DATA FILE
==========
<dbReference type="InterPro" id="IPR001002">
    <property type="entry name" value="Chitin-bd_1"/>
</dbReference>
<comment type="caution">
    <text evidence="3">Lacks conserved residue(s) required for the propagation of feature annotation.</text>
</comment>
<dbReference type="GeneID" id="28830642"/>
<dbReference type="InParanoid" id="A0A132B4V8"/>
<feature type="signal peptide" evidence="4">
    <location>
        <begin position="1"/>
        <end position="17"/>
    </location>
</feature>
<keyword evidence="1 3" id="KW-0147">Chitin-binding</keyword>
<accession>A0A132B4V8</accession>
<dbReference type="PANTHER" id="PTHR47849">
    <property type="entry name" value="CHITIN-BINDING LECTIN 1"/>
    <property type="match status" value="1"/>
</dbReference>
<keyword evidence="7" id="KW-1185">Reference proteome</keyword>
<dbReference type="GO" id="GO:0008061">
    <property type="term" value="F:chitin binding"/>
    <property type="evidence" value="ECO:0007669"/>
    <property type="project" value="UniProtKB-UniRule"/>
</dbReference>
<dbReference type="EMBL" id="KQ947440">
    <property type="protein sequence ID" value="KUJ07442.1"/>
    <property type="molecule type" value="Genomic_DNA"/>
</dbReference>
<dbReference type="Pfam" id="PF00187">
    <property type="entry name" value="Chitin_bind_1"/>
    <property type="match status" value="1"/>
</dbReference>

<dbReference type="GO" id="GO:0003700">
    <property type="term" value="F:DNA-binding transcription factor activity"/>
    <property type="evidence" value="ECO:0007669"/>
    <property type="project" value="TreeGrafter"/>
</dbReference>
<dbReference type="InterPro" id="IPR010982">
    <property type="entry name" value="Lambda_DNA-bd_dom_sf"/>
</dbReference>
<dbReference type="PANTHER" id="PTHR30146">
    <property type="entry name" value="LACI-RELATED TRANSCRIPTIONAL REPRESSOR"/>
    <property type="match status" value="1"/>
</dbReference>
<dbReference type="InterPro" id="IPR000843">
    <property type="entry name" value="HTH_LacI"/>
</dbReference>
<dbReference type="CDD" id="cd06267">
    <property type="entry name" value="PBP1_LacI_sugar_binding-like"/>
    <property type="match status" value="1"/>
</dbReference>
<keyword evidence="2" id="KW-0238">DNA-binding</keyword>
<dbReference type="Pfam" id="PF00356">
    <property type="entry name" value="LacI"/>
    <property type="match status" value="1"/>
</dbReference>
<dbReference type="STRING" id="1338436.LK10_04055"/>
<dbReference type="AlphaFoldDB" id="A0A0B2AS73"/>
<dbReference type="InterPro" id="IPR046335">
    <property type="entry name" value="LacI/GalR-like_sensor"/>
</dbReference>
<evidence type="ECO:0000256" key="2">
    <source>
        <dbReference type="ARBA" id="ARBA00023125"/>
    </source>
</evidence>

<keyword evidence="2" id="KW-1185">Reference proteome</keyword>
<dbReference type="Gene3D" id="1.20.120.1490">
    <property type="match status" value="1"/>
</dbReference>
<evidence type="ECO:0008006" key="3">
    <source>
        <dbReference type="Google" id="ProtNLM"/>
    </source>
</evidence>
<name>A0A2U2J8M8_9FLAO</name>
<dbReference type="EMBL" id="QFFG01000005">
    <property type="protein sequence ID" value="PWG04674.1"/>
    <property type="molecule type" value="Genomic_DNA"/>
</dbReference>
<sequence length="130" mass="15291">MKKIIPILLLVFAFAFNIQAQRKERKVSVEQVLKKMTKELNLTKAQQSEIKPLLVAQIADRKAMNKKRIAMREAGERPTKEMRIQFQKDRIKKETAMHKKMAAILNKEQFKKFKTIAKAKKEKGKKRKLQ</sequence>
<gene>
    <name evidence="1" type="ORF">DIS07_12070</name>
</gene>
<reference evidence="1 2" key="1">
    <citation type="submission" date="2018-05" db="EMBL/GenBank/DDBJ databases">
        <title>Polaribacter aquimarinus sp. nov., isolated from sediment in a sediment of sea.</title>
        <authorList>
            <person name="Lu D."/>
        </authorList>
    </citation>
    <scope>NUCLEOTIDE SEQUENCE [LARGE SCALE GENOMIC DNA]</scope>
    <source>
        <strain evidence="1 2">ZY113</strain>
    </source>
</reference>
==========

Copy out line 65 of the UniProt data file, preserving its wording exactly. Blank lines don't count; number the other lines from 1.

    <source>